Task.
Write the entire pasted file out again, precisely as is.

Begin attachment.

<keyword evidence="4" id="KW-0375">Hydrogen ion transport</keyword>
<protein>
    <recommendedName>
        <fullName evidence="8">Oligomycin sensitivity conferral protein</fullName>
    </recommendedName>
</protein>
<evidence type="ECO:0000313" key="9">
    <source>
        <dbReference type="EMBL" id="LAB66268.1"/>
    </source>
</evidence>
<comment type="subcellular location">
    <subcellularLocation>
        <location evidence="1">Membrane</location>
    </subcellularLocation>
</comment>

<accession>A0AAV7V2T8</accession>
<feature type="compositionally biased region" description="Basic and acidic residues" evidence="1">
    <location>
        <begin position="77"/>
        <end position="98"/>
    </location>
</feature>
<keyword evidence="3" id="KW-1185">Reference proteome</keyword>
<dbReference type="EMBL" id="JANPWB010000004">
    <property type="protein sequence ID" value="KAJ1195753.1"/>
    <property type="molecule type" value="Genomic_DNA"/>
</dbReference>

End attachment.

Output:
<keyword evidence="4" id="KW-0375">Hydrogen ion transport</keyword>
<protein>
    <recommendedName>
        <fullName evidence="8">Oligomycin sensitivity conferral protein</fullName>
    </recommendedName>
</protein>
<evidence type="ECO:0000313" key="9">
    <source>
        <dbReference type="EMBL" id="LAB66268.1"/>
    </source>
</evidence>
<comment type="subcellular location">
    <subcellularLocation>
        <location evidence="1">Membrane</location>
    </subcellularLocation>
</comment>

<accession>A0AAV7V2T8</accession>
<feature type="compositionally biased region" description="Basic and acidic residues" evidence="1">
    <location>
        <begin position="77"/>
        <end position="98"/>
    </location>
</feature>
<keyword evidence="3" id="KW-1185">Reference proteome</keyword>
<dbReference type="EMBL" id="JANPWB010000004">
    <property type="protein sequence ID" value="KAJ1195753.1"/>
    <property type="molecule type" value="Genomic_DNA"/>
</dbReference>